14 The Courts of this Commonwealth have already accepted the use of data bank comparative analysis in the investigation of crimes. See, e.g.: Commonwealth v. Mollett, 5 A.3d 291, 296 (Pa.Super.2010). Moreover, nationwide there are a multitude of reported cases in which law enforcement agencies have used data bank information to solve crimes where the identification of the perpetrator was in question. See, e.g.: State v. Duffy, 2009 WL 249629 (Iowa App., 2009); Shane v. Commonwealth of Kentucky, 243 S.W.3d 336 (Ky. 2007); People v. Buie, 775 N.W.2d 817 (Mich. App., 2009), appeal denied, 779 N.W.2d 81 (Mich. 2010); State v. McMilan, 295 S.W.3d 537 (Mo. App., July 31, 2009); State v. Notti, 71 P.3d 1233 (Mont. 2003); Fain v. State, 2009 WL 2579580 (Tex. App., Aug. 20, 2009); Shore v. State, 2007 WL 4375939 (Tex. Crim. App., Dec. 12, 2007). See also: United States v. McNeill, 2007 WL 2234516 (W.D. Pa., Aug. 2, 2007), aff’d., 360 Fed.Appx. 363 (3rd Cir. 2010), cert. denied, ___ U.S. ___, 130 S.Ct. 3304, 176 L.Ed.2d 1205 (2010).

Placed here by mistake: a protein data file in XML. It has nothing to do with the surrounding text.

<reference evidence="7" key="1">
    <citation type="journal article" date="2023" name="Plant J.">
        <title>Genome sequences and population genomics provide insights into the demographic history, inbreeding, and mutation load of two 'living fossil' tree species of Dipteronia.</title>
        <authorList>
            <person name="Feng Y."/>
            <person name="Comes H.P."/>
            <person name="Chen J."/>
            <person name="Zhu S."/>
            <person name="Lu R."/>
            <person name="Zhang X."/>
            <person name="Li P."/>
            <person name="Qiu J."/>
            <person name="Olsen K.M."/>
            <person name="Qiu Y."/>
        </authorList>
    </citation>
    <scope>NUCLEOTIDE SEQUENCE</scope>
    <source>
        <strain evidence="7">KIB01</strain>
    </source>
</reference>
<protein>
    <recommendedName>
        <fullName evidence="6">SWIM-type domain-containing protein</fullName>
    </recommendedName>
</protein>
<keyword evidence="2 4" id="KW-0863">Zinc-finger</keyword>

15 The national data bank known as the Combined DNA Index System (CODIS), is a federal undertaking that supports criminal justice databases maintained by various law enforcement agencies throughout the United States of America. The CODIS Unit manages both the CODIS and the National DNA Index System (NDIS), and is responsible for “developing, providing and supporting the CODIS Program to federal, state and local crime laboratories in the United States and selected international law enforcement crime laboratories to foster the exchange and comparison of forensic DNA evidence from violent crime investigations.” See: As of November, 2010, CODIS has produced over 130,900 hits assisting in more than 127,600 investigations. See: